Jan 11, 1989 “City on Hill” Farewell Speech
by President Ronald Reagan
I've spoken of the shining city all my political life, but I don't know if I
ever quite communicated what I saw when I said it. But in my mind it was a
tall proud city built on rocks stronger than oceans, wind-swept,
God-blessed, and teeming with people of all kinds living in harmony and
peace, a city with free ports that hummed with commerce and creativity, and
if there had to be city walls, the walls had doors and the doors were open
to anyone with the will and the heart to get here. That's how I saw it and
see it still.
And how stands the city on this winter night? More prosperous, more secure,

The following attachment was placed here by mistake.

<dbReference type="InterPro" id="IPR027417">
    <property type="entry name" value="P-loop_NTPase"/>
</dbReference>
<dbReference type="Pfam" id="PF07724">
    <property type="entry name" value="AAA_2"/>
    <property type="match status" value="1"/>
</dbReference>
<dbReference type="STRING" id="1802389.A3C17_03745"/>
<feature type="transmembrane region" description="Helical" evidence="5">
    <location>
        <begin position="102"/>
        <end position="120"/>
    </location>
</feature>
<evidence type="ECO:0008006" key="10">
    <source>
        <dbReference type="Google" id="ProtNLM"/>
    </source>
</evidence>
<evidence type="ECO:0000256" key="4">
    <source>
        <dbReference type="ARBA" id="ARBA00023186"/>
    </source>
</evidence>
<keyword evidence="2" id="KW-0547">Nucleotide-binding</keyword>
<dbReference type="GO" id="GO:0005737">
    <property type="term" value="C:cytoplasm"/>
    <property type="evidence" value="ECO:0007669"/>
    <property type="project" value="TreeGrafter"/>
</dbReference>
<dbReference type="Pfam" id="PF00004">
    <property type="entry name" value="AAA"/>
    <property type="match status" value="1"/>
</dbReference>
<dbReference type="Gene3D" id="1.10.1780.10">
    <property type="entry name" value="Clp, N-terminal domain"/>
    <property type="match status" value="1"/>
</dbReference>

and happier than it was eight years ago. But more than that; after 200
years, two centuries, she still stands strong and true on the granite ridge,
and her glow has held steady no matter what storm. And she's still a beacon,
still a magnet for all who must have freedom, for all the pilgrims from all
the lost places who are hurtling through the darkness, toward home.
We've done our part. And as I walk off into the city streets, a final word
to the men and women of the Reagan revolution, the men and women across
America who for eight years did the work that brought America back. My
friends: We did it. We weren't just marking time. We made a difference. We
made the city stronger. We made the city freer, and we left her in good
hands. All in all, not bad, not bad at all.
And so, good-bye, God bless you, and God bless the United States of America.